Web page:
The gumbo is a two-day process. The cook wears leather overalls to protect against splatter. (Hot roux is roughly the temperature of molten lava. Teas says he still has some burn marks from back in the day when he made the roux himself.) After it’s made, the roux goes into the cooler to chill overnight. The next day, the stock pot is filled with the other gumbo stock ingredients, such as crab shells and the “trinity” — the traditional Louisiana mirepoix of onions, bell peppers and celery. The aromatics are strained out, the roux mixed in, and the mixture goes into the cooler another night. The next day, the stock is heated, seafood and other ingredients are added and the gumbo is ready to serve.
There are indeed specials, such as grouper, snapper and mahi-mahi. The selections on the Gulf Coast Dinners menu are Texas farm-raised redfish and catfish. Have it any way you like thanks to the variety of preparation choices: fire-grilled over oak and hickory, fried in peanut oil, pan-broiled or blackened. Additional fresh fish dishes on on the Signature Dishes and Gulf Coast Classics menu, including broiled redfish with crab claw meat stuffing and Salmon Bianca, which is rubbed with rosemary and thyme, grilled over hickory and topped with Bianca sauce, a white sauce made with white wine.
Feeling in the mood for both spice and a classic preparation, I selected blackened redfish. The filet I received represented pitch-perfect preparation, with a bold sear outside and silken texture inside. The fresh hunks of grilled veggies — that night a mix of carrots, zucchini and yellow squash — helped with my virtue, but I have to confess that the dish that excited me most on the plate was the extra-large, twice-baked potato. It’s good ol’ comfort food, but the key is there has to be enough of the flavor and texture elements mashed into the potato mixture. You have to go hard or go home with the cheese, sour cream, butter and bacon — and Eugene’s met my expectations. (The portion is so generous that it, like the Crab-Stuffed Jalapeños, could be a meal unto itself. Don’t take up a table for this; just belly up to the bar and enjoy your casual meal. Besides, talking to bartenders is the best.)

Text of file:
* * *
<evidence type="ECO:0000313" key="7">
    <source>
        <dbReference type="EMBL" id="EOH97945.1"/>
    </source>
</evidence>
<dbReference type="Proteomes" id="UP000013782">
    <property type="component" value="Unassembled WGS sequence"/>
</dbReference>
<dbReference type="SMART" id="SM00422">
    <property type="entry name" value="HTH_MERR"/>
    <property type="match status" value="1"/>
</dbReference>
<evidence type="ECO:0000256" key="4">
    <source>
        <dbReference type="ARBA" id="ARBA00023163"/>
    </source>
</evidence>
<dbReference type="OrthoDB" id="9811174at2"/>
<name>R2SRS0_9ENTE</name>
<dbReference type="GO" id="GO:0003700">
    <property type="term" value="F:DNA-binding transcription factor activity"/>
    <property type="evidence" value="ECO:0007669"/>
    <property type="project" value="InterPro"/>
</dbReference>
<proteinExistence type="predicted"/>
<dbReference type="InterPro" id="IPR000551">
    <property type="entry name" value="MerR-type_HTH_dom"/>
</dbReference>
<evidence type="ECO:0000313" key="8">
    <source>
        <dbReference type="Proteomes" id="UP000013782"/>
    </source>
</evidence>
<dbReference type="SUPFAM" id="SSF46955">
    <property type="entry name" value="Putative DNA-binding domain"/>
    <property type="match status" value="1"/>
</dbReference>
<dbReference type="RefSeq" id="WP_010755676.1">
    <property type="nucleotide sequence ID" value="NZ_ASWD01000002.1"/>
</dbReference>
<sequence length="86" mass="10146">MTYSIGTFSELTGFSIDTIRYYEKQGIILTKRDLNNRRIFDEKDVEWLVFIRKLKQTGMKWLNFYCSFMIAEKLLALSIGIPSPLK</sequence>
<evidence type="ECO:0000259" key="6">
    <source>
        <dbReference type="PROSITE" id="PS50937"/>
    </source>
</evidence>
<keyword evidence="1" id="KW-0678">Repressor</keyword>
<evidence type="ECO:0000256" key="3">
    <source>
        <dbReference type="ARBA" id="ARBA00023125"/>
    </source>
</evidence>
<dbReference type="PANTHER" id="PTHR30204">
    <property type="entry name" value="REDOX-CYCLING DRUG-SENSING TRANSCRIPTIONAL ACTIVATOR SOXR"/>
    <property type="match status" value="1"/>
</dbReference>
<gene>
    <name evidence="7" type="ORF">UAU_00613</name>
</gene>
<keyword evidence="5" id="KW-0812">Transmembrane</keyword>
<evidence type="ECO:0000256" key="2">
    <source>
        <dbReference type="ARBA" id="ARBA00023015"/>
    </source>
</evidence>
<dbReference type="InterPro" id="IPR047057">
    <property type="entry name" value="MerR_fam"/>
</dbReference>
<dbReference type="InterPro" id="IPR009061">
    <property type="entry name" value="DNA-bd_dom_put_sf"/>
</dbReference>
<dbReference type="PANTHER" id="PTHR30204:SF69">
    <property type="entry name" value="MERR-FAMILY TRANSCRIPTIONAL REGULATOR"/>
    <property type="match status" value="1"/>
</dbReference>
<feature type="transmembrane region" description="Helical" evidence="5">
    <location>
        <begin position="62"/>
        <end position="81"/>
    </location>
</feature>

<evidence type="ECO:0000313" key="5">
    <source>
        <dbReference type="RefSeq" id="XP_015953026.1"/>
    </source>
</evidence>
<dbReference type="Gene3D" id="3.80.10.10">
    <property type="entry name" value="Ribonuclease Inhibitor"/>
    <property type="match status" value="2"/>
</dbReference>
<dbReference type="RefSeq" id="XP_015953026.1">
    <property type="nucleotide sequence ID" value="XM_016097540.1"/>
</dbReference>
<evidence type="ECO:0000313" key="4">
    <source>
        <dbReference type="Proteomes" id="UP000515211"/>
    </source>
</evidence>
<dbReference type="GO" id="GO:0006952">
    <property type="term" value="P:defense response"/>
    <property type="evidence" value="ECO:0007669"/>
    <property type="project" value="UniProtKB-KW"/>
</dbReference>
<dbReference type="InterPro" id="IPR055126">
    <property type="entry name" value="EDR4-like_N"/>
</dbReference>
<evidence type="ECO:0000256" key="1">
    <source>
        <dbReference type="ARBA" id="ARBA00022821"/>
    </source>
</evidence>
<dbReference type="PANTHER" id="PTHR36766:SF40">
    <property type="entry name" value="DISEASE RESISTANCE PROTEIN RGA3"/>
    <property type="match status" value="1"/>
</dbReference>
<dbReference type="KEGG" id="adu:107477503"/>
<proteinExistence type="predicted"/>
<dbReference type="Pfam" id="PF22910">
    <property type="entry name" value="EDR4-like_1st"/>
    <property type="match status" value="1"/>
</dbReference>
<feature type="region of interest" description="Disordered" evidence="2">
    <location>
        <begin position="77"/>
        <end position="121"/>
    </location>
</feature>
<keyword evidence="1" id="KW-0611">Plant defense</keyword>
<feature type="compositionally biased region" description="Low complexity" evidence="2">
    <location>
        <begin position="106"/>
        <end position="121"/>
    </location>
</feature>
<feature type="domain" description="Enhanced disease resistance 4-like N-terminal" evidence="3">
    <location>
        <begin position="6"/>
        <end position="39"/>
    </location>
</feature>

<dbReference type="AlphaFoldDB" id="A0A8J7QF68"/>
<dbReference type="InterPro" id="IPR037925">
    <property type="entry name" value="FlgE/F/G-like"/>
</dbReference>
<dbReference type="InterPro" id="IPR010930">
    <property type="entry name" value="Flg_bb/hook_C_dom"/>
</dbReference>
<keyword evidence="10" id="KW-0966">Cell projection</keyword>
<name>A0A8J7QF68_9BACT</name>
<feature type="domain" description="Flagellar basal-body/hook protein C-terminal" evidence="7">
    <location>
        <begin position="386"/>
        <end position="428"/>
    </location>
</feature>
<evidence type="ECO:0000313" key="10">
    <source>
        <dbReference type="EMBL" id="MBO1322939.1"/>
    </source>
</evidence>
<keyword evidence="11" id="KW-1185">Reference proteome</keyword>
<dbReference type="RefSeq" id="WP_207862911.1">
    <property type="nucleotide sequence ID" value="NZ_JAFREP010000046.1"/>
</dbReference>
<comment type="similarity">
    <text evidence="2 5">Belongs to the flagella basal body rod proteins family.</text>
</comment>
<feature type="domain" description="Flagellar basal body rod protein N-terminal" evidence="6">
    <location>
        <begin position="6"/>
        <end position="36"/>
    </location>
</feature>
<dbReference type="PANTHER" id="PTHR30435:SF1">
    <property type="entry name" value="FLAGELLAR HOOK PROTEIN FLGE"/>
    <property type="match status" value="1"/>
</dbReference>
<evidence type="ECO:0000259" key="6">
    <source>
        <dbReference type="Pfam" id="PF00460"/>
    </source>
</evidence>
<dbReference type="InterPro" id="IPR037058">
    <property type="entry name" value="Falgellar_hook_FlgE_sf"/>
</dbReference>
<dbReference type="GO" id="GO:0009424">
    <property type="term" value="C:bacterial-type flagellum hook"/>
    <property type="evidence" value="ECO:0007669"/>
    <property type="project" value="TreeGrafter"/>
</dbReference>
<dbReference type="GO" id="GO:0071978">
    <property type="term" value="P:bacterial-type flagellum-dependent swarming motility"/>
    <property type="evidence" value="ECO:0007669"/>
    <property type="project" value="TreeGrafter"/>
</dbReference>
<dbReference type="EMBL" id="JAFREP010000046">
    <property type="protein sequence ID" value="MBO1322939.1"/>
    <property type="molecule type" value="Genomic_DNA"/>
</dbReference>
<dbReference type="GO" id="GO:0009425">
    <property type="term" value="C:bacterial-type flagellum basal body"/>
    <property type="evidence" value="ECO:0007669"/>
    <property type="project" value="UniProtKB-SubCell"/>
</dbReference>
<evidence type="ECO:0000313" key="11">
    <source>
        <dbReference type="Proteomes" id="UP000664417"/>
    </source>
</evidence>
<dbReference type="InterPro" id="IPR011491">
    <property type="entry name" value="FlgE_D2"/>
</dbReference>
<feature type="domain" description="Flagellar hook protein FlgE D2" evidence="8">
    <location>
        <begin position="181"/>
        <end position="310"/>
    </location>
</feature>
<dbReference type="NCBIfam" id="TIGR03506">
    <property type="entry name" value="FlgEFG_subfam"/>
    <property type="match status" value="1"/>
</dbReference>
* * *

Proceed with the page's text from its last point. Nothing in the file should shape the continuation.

For new visitors, Teas recommends soft-shell crab (when in season), Oysters Montrose with jumbo lump crabmeat, cheese and garlic, and, of course, the gumbo. For dessert (which I woefully had to skip out on, having stuffed myself already), he recommends white chocolate bread pudding, key lime pie, crème brûlée and Peanut Butter Pie with a graham cracker crust.
“Eugene’s is for good people who have a sense of family, enjoy great food and have high but reasonable expectations,” said Teas. “We’re here for people who enjoy great seafood and a fun environment.”
Eugene’s Gulf Coast is open Monday through Friday from 11 a.m. to 2:30 p.m. for lunch and 5 to 10 p.m. for dinner and Saturday from 11 a.m. to 10 p.m. Brunch is served on Saturday from 11 a.m. to 3 p.m. (Sadly, Danton’s Blues Brunch did not carry over. Teas says he doesn’t have enough room now.) Happy hour, served in the oyster bar area only, is Monday through Friday from 4 to 7 p.m. and Saturday from 2 to 5 p.m. Note that the restaurant does have a detailed “business casual” dress code. Visit the website for details.
Update, 11/10/2023, 1:03 p.m.: This article was updated with additional fish dishes and a correction to the time between when Danton’s closed and Eugene’s opened.
Phaedra Cook has written about Houston’s restaurant and bar scene since 2010. She was a regular contributor to My Table magazine (now closed) and was the lead restaurant critic for the Houston Press for two years, eventually being promoted to food editor. Cook founded Houston Food Finder in November 2016 and has been its editor and publisher ever since.